The prosecutor of the International Criminal Court (ICC) says victims of Kenya’s 2007-2008 post-election violence will not be forgotten, even though charges against Kenya’s President Uhuru Kenyatta have been dropped.
Prosecutor Fatou Bensouda withdrew crimes against humanity charges against Kenyatta, citing witness intimidation, harassment and the failure of Kenya’s government to “meaningfully” cooperate with the Hague-based court.
The ICC had accused Kenyatta of playing a key role in the post-election violence that left an estimated 1,000 people dead and scores displaced.
In an interview with VOA, Bensouda said the court’s aim in filing charges against Kenyatta was to address the East African country’s post-election violence by seeking justice for the victims.
She described her inability to follow through with the prosecution process as a denial of justice for the victims of the crimes committed during the post-election violence.
“This is why I say that it is a dark day for international criminal justice,” said Bensouda. “There are several reasons why we had to withdraw the charges in this case and one of them is lack of cooperation of the government of Kenya, [and] another one is intimidation of witnesses for them not to be able to come forward to give us their evidence.”
Bensouda expressed hope that survivors of the violence would appreciate the work her team put into the investigation and filing of charges against Kenyatta to ensure they received justice, despite the lack of cooperation from the administration in Nairobi.
“The fact that we are confronted with these challenges is really the reason why the charges are being withdrawn and no other reason. Not because we do not want to do justice in this case,” said Bensouda. “But, we will not forget the victims. We will keep trying. I will be receiving information, we will be assessing that information, and we will know what further steps we are going to try based on the information that we will receive.”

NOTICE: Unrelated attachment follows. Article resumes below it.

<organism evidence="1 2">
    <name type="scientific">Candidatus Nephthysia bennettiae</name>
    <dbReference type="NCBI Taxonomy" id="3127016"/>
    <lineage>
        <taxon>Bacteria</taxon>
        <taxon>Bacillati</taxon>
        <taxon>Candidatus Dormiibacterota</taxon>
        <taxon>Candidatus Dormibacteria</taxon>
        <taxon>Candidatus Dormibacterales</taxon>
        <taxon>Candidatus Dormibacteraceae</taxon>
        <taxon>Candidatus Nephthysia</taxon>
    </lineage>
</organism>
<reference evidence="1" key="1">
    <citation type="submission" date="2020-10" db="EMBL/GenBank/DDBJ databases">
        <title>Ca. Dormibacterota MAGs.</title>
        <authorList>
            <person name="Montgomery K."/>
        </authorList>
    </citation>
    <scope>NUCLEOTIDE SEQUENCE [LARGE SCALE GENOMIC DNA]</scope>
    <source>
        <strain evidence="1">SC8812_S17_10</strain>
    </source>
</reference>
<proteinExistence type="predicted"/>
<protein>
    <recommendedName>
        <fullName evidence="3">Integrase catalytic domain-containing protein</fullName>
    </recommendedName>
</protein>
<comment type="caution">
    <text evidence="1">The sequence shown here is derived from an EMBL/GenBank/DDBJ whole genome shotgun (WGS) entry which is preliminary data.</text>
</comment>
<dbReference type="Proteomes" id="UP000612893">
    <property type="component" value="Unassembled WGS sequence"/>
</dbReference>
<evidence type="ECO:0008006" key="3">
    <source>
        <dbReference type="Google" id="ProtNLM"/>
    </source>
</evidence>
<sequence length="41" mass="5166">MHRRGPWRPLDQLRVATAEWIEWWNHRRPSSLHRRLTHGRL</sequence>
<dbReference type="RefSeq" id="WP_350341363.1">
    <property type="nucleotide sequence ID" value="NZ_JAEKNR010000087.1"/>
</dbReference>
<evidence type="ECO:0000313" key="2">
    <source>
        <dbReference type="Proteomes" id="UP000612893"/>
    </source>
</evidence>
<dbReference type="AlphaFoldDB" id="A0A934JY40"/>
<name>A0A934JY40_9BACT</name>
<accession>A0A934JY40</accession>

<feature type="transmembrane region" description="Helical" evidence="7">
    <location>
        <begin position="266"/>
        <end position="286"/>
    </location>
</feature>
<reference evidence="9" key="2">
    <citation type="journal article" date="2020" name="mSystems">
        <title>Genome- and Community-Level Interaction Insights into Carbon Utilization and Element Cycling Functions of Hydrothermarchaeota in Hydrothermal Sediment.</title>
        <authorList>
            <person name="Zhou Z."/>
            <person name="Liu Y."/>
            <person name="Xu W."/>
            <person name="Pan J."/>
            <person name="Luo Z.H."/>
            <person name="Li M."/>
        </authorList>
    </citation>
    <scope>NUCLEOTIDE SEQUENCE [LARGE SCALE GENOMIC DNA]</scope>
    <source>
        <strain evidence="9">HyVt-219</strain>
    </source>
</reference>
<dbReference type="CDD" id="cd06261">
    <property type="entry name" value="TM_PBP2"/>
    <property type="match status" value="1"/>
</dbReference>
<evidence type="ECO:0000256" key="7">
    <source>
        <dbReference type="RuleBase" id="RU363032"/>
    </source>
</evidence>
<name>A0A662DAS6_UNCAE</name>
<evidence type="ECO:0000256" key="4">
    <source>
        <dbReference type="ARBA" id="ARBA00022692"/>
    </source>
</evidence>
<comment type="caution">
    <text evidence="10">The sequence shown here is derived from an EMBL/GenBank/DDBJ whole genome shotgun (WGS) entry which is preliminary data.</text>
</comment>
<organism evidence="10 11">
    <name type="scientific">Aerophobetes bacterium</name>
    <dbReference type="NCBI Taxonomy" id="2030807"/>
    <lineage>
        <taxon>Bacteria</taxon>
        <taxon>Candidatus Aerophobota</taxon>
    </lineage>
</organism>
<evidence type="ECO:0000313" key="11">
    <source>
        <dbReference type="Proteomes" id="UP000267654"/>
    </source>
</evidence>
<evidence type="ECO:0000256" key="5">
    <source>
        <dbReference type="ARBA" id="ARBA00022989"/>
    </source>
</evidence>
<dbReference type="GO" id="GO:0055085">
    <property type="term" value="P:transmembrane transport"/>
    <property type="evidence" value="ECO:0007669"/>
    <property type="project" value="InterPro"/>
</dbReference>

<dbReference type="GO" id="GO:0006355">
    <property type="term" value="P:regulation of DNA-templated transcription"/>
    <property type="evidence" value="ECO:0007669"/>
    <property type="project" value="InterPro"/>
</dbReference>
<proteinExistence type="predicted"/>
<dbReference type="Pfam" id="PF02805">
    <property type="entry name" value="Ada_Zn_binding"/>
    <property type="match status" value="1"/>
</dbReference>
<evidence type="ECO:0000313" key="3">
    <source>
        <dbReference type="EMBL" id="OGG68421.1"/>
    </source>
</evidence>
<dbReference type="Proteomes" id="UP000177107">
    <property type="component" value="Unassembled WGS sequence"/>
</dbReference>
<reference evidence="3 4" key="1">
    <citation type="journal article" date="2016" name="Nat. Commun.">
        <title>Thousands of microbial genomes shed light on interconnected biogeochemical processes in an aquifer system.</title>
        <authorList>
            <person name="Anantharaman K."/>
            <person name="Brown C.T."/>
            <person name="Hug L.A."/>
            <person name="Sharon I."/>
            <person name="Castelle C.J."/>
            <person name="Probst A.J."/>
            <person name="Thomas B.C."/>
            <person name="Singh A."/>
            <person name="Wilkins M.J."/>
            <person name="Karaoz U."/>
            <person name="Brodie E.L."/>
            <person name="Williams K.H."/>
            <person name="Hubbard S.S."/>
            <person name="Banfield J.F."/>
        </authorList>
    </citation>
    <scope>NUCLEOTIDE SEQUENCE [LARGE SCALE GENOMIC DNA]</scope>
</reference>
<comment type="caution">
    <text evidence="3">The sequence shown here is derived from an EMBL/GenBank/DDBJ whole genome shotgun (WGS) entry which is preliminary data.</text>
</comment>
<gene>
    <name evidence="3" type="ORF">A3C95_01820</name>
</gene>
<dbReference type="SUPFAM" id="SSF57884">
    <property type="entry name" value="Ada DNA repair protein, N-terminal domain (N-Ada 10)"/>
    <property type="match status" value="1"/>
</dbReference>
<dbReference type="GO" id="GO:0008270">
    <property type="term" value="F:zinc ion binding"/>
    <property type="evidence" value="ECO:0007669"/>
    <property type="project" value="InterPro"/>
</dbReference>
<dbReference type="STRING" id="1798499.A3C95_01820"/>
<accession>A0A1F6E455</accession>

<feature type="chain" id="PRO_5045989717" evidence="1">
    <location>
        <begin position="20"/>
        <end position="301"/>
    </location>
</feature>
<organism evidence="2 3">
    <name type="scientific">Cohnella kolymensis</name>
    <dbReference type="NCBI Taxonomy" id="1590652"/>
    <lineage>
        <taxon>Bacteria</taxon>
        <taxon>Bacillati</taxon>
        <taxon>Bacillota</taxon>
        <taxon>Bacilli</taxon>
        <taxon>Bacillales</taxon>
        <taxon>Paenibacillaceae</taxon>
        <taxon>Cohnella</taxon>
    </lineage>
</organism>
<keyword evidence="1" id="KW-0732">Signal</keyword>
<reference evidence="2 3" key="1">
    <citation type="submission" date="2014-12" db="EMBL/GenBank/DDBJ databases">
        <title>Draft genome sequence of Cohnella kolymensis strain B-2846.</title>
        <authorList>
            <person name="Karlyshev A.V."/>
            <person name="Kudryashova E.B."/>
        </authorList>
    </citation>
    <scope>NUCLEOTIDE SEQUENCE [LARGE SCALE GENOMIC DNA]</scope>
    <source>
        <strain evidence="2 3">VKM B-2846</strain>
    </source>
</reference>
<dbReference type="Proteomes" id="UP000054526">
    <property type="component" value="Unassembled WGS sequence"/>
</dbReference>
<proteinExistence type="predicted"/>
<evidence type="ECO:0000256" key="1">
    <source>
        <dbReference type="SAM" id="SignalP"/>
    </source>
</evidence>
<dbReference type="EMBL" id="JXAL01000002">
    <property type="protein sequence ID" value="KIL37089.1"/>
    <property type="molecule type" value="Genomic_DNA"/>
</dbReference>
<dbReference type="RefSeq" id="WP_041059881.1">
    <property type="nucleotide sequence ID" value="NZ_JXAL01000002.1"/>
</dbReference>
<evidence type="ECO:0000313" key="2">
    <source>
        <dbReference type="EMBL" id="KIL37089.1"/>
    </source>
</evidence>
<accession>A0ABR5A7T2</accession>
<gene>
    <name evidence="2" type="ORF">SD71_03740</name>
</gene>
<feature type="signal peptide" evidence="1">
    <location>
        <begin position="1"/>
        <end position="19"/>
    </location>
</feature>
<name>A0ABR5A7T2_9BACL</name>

Critics say dismissing the charges shows the ICC has failed the victims of the post-election violence. They accused the prosecutor and her team of appearing to be in a haste to make history by being the first to successfully prosecute a sitting head of state instead of a thoroughly inquiry and gathering evidence that could strengthen the case against Kenyatta.
Bensouda sharply disagreed with the criticisms. She emphasized that Kenyatta had been indicted before he was elected as president. She said ICC judges confirmed the charges her office presented about the allegations of crimes against humanity.
“I think these critics are wrong,” said Bensouda. “This has to be clear. We never indicted a sitting head of state. We indicted a citizen of Kenya in his personal capacity, when he was not even running for office as president.”